Title

Effect of Rutaecarpine on the Benzo(a)pyrene-Induced DNA Damage In Vitro

Poster Number

2

Lead Author Affiliation

Department of Pharmaceutics and Medicinal Chemistry

Lead Author Status

Masters Student

Second Author Affiliation

Department of Pharmaceutics and Medicinal Chemistry

Second Author Status

Faculty

Third Author Affiliation

Department of Pharmaceutics and Medicinal Chemistry

Third Author Status

Faculty

Fourth Author Affiliation

Department of Physiology and Pharmacology

Fourth Author Status

Faculty

Fifth Author Affiliation

Department of Pharmaceutics and Medicinal Chemistry

Fifth Author Status

Faculty

Introduction

Benzo[a]pyrene (BaP) is one of the most potent mutagens and carcinogens known. The metabolic pathway of BaP involves several steps initiated by cytochromeP450 (CYP) enzymes such as CYP1A1 to give the ultimate carcinogen benzo(a)pyrene-7,8-diol-9,10-epoxide (BPDE). BPDE is responsible for genotoxic effects by alkylating the DNA at the N2 position of guanine bases. Rutaecarpine, a pentacyclic indolopyridoquinazolinone alkaloid isolated from the unripe fruit of Evodia rutaecarpa, has been used in traditional medicine to treat various diseases. It has been reported as a CYP1 family inducer.

Purpose

Our objective is to determine if co-administered BaP and rutaecarpine would increase the formation of BPDE, which will ultimately increase the DNA damage.

Method

Cell Culture: Mucoepidermoid pulmonary carcinoma cells (H292) and hepatocellular carcinoma cells (Hep 3B) were seeded in 6 well plates and were incubated with benzo[a]pyrene (5 μM) and/or varying concentrations of rutaecarpine (1.25 μM, 2.5 μM, 5 μM, and 10 μM) for 24 hours.

EROD Assay: After the treaments, supernatant was discard, and cells were iucubated with fresh medium which mixed with 7-ethoxyresorufin. The activity of CYP1A1 in different treatment groups is measured as a rate of the O-deethylation of 7-ethoxyresorufin into resorufin (EROD assay). Resorufin can be detected using a fluorimetric assay. The fluorescence data was then normalized by BCA assay for protein.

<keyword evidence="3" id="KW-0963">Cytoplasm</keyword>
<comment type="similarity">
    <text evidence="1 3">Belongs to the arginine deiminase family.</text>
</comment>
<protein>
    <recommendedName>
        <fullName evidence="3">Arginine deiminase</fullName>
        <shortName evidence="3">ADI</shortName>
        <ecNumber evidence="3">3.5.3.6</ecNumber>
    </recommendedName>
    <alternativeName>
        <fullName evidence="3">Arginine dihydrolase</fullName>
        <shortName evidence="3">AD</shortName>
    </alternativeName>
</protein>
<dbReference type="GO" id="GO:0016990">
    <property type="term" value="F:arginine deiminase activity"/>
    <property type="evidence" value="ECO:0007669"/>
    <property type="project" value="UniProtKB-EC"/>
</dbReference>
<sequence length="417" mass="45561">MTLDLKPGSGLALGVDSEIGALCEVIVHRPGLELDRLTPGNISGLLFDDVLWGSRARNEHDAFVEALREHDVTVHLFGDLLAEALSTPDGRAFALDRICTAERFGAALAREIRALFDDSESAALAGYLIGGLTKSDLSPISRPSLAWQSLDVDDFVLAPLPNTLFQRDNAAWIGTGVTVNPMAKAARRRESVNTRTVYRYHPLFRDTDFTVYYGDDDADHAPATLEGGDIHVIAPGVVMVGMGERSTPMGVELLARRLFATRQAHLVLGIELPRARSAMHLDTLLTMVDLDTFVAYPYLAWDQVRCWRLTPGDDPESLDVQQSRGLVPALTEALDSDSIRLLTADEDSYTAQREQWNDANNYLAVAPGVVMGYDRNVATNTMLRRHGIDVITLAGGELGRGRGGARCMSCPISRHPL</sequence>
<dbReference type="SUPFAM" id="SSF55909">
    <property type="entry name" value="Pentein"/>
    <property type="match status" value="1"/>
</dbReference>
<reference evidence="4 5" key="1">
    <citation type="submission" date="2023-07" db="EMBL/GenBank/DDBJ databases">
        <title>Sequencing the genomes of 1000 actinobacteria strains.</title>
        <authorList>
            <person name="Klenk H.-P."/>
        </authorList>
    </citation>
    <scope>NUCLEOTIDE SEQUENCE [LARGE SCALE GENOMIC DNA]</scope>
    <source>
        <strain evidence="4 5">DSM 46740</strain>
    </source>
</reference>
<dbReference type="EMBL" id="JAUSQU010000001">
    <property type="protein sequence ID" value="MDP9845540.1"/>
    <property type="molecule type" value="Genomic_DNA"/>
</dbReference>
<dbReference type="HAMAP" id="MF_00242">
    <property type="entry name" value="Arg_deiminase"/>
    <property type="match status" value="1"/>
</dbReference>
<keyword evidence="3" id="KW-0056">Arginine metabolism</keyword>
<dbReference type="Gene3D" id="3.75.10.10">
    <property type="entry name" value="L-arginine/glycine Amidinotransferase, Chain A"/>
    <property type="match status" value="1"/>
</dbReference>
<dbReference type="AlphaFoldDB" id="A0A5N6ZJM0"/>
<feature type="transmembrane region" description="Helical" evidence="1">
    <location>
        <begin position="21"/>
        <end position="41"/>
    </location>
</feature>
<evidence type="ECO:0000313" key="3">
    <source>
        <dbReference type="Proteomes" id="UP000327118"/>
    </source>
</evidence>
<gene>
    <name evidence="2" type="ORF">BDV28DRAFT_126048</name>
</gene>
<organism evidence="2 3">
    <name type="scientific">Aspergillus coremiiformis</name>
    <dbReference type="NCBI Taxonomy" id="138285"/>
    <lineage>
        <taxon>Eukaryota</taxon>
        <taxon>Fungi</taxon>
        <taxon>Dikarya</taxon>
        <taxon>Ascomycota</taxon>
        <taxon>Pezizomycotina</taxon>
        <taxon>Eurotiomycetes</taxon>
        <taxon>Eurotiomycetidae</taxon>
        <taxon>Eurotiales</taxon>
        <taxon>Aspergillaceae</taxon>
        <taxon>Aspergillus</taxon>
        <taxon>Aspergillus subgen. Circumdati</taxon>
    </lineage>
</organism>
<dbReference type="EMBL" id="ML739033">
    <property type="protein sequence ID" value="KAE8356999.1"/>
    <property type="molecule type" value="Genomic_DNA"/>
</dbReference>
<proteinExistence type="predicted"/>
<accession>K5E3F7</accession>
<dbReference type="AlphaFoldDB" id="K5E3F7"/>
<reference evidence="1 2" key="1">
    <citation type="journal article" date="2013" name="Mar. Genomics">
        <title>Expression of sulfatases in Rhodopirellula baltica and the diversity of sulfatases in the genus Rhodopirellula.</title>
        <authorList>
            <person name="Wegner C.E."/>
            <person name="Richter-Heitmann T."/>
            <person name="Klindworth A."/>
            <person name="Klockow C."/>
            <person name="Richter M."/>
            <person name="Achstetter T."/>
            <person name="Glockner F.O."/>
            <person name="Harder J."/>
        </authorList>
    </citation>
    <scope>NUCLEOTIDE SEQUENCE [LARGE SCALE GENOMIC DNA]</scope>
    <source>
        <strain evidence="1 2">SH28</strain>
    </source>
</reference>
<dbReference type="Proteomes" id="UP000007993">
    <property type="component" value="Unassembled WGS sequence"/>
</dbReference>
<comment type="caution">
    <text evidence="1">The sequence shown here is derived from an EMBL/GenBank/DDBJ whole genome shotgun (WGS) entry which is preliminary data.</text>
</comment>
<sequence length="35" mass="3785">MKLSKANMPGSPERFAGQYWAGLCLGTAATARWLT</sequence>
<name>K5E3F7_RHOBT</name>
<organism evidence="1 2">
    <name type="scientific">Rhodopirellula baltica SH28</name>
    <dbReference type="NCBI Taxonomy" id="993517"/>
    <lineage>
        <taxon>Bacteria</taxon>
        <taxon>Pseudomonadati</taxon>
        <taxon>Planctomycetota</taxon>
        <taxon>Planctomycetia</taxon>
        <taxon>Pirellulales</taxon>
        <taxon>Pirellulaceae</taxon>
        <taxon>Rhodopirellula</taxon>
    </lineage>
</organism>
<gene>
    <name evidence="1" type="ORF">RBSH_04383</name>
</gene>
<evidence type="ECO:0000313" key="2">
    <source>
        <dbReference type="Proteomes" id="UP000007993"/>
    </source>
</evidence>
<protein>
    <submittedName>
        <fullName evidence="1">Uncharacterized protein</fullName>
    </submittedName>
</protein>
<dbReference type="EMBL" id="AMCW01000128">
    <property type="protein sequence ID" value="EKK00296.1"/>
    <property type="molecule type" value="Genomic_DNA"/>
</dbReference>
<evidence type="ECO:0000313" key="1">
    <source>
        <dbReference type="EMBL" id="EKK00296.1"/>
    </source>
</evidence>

MuseTM Multi-Color DNA Damage kit: The DNA damage levels of cells were determined by MuseTM Multi-Color DNA Damage kit. This kit provides a quick and easy way to detect the activation of ATM and H2A.X which reflects the extent of DNA damage using the Muse® Cell Analyzer.

Statistical analysis: Analysis of variance (ANOVA) with post hoc Tukey’s multiple comparisons test (compares means of each group with every other group) were performed on all the data sets. Data was analyzed using GraphPad Prism (Version 7.0). The acceptance level of statistical significance was P<0.05.

Results

The results showed that BaP (5 μM) and rutaecarpine (1.25-10 μM) significantly induced CYP1A1 enzyme activity (p

Significance

Our data showed that both rutaecarpine and benzo[a]pyrene are inducers of CYP1A1 enzyme, however, co-administration of rutaecarpine with BaP caused induction of CYP1A1 to a lesser extent. DNA damage results further supported the possibility that there is a protective effect of rutaecarpine against benzo[a]pyrene-induced DNA damage in both H292 and Hep 3B cells.

Location

DeRosa University Center

Format

Poster Presentation

Poster Session

Afternoon

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Apr 27th, 12:30 PM Apr 27th, 2:30 PM

Effect of Rutaecarpine on the Benzo(a)pyrene-Induced DNA Damage In Vitro

DeRosa University Center

Benzo[a]pyrene (BaP) is one of the most potent mutagens and carcinogens known. The metabolic pathway of BaP involves several steps initiated by cytochromeP450 (CYP) enzymes such as CYP1A1 to give the ultimate carcinogen benzo(a)pyrene-7,8-diol-9,10-epoxide (BPDE). BPDE is responsible for genotoxic effects by alkylating the DNA at the N2 position of guanine bases. Rutaecarpine, a pentacyclic indolopyridoquinazolinone alkaloid isolated from the unripe fruit of Evodia rutaecarpa, has been used in traditional medicine to treat various diseases. It has been reported as a CYP1 family inducer.